Attack on Kim Jong-nam and aftermath caught on camera

Still from the CCTV footage. Source: YouTube

CCTV footage released by Japan's Fuji TV purports to show the deadly assault on Kim Jong Nam, the half-brother of the North Korean leader, in Malaysia.

CCTV footage purportedly showing the deadly assault in Malaysia on the half-brother of North Korean leader Kim Jong-un by a woman, who is believed to have wiped a fast-acting poison on his face, has been released by Japanese broadcaster Fuji TV.

Kim Jong-nam died last Monday a short time after the attack in the departure hall of Kuala Lumpur International Airport, where he had been preparing to take a flight to Macau.

Malaysian police have detained four suspects - a Vietnamese woman, an Indonesian woman, a Malaysian man, and a North Korean man - and are on the hunt for four other North Koreans who fled the country on the day of the attack.

The grainy closed circuit television footage, which has been released on several websites on Monday, shows from two different angles a woman wearing a white top grab a man's face from behind with both hands and walk away.

A second woman is also seen walking swiftly away in another direction after the assault, though it is unclear if she had participated in the attack.

The portly, balding middle-aged man is seen stumbling and wiping his face after the assault, and later clips show him seeking help from people while gesturing to his face and then being escorted to a clinic.

More footage shows him inside the clinic seeking medical assistance.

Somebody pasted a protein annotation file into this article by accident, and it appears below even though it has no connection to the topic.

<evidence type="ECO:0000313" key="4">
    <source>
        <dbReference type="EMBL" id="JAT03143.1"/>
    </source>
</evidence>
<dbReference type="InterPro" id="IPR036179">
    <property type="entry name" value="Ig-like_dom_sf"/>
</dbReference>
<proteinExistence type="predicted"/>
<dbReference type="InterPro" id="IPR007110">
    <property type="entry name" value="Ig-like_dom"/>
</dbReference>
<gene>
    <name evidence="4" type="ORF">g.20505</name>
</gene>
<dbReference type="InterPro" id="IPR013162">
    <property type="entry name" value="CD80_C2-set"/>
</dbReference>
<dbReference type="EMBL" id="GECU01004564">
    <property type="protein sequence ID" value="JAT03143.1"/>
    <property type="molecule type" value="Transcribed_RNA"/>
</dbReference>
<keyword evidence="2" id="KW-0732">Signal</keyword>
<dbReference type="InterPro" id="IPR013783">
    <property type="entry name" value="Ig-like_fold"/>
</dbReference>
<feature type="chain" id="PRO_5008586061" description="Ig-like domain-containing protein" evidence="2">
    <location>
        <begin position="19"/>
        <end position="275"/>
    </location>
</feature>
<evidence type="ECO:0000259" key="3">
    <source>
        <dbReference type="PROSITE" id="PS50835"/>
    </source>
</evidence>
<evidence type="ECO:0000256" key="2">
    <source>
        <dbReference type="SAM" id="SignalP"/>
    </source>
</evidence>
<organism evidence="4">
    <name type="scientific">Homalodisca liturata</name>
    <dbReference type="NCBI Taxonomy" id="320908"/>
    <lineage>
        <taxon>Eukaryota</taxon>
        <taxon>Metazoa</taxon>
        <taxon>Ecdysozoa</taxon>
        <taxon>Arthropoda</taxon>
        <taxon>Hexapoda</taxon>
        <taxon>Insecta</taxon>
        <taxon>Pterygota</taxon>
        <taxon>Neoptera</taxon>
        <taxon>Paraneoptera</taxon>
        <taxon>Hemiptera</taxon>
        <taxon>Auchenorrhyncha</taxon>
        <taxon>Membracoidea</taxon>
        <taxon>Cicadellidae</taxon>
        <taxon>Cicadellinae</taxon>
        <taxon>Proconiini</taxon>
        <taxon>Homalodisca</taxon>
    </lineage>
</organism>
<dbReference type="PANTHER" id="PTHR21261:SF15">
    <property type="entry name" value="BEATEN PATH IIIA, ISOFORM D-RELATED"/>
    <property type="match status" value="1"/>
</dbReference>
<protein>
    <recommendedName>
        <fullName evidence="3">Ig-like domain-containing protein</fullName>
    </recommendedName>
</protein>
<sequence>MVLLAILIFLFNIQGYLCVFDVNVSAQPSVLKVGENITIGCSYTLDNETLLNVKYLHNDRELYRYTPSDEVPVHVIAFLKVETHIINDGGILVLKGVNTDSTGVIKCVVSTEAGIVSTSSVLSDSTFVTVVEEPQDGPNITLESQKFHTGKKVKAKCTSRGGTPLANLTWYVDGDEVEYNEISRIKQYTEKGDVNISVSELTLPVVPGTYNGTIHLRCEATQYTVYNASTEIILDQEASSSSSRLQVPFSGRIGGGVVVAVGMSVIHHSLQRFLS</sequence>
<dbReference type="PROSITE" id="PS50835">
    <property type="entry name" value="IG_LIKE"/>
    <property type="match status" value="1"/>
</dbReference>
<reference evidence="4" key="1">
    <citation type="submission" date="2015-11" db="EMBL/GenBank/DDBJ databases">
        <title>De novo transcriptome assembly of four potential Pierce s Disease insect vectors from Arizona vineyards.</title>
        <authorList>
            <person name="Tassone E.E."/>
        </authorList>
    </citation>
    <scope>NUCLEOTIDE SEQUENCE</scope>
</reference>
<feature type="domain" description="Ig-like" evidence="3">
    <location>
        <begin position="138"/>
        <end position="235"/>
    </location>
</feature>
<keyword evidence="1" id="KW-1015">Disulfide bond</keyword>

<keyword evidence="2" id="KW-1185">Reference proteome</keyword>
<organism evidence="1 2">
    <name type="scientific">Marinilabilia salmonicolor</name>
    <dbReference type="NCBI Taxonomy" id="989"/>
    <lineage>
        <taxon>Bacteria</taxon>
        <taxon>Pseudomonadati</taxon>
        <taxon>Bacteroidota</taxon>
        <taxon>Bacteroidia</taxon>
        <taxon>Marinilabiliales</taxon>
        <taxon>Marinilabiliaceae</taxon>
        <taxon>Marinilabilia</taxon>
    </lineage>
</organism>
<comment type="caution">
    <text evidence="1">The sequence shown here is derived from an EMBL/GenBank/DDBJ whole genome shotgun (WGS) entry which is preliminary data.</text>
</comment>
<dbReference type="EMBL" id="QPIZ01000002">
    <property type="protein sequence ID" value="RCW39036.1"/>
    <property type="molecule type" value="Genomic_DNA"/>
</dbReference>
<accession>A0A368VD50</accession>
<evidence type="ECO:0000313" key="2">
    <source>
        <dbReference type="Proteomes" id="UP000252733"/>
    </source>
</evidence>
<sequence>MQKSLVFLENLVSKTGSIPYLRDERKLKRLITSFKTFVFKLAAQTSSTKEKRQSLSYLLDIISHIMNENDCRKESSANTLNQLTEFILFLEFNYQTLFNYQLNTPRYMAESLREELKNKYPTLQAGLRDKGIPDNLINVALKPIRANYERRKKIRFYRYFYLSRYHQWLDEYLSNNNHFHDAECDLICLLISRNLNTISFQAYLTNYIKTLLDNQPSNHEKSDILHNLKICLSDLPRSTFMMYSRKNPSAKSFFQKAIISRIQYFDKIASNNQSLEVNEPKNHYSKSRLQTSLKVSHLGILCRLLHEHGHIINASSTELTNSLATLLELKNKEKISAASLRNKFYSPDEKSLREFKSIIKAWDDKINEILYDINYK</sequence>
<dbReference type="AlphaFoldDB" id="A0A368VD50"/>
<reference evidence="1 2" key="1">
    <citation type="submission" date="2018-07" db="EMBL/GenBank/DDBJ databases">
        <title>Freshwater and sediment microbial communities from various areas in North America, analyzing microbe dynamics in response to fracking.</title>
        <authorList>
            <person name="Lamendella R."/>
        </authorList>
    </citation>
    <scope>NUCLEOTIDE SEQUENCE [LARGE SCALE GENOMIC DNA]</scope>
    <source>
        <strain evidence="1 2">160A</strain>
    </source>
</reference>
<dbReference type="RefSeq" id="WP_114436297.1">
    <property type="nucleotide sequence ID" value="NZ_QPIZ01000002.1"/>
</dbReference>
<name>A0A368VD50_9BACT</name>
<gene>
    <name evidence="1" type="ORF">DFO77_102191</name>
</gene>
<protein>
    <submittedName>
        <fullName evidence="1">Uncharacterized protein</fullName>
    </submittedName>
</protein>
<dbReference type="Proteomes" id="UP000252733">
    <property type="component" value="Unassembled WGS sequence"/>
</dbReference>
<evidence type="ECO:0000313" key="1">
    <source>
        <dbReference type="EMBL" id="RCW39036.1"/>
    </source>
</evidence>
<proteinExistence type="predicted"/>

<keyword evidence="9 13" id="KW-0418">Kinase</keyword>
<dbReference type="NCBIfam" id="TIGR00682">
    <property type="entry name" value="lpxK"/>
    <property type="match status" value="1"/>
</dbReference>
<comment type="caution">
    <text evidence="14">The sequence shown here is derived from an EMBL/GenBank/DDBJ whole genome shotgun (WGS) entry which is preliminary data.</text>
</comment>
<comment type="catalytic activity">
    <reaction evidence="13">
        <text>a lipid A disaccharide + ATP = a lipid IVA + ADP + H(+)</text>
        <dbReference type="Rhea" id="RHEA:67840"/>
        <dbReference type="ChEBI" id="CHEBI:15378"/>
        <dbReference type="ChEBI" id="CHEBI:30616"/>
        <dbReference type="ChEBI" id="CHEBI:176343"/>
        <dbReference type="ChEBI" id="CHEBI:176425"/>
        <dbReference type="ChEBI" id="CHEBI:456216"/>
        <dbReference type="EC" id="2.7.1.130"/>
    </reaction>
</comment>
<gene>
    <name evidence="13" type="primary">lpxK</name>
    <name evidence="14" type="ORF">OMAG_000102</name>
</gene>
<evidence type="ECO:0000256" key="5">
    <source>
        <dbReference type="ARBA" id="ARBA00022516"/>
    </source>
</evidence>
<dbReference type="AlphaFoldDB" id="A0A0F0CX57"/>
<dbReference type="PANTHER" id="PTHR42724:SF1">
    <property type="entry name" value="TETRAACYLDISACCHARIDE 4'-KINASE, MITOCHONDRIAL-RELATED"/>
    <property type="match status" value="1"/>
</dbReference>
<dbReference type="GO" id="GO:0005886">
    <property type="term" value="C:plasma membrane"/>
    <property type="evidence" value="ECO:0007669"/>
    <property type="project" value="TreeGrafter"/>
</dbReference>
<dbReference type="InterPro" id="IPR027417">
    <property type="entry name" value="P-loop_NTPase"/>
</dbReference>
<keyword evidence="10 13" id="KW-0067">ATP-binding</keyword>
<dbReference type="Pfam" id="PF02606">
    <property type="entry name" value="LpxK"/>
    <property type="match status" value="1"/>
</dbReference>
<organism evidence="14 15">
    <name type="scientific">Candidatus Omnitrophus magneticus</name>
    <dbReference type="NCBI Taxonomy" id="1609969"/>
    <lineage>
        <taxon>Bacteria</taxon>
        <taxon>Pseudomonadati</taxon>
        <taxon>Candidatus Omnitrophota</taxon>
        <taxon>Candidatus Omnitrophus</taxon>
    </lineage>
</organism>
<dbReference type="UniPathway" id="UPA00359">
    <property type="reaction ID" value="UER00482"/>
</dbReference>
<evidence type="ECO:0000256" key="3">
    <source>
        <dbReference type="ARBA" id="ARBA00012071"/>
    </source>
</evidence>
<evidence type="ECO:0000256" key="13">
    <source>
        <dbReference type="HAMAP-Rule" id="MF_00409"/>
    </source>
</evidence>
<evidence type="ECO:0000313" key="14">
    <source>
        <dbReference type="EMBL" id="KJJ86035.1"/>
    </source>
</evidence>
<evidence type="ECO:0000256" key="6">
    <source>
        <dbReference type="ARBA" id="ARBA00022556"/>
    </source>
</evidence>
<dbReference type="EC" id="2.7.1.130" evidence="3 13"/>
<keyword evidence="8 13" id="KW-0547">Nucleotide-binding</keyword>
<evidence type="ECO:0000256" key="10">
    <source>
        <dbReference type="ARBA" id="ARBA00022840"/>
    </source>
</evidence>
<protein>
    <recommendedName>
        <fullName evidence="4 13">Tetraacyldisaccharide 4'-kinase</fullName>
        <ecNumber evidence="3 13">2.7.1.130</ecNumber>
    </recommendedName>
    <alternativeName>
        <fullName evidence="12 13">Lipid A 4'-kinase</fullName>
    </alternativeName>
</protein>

Reuters could not independently verify the authenticity of the videos, and police officials were not immediately available for comment.

In a press conference on Sunday, the police said the victim complained to the airport customer service personnel that two women had "wiped his face with a liquid".

The killing has triggered a diplomatic spat between Malaysia and North Korea, which has opposed an autopsy and demanded that the body be handed over directly.

Police have said the four North Korean suspects fled Malaysia on the day of the attack, but declined to give details. According to The Star, a Malaysian daily, they returned to Pyongyang via Jakarta, Dubai and Vladivostok.

South Korean and US officials believe Kim Jong-nam was killed by agents from the reclusive North.

South Korean Prime Minister Hwang Kyo-ahn told a meeting of South Korea's National Security Council on Monday that it was nearly certain that North Korea was behind the killing of Kim Jong-nam, the eldest son of the late North Korean leader Kim Jong Il.

Kim Jong-nam, 46, who has been living in the Chinese territory of Macau under Beijing's protection, had spoken out publicly against his family's dynastic control of the isolated, nuclear-armed nation.

Meanwhile Malaysia's foreign ministry has summoned North Korea's ambassador over allegations he had made over the Southeast Asian country's handling of the investigation into the murder of Kim Jong-nam.

Malaysia also recalled its envoy from Pyongyang "for consultations", the foreign ministry said in a statement.

The ministry said the North Korean ambassador Kang Chol was summoned for "an explanation on the accusations he made against the government of Malaysia in his press conference on 17 February 2017.

"In his press conference, the ambassador ... insinuated that ... the Malaysian government had 'something to conceal'. The ambassador also alleged that Malaysia was 'colluding and playing into the gallery of external forces'," the statement said.

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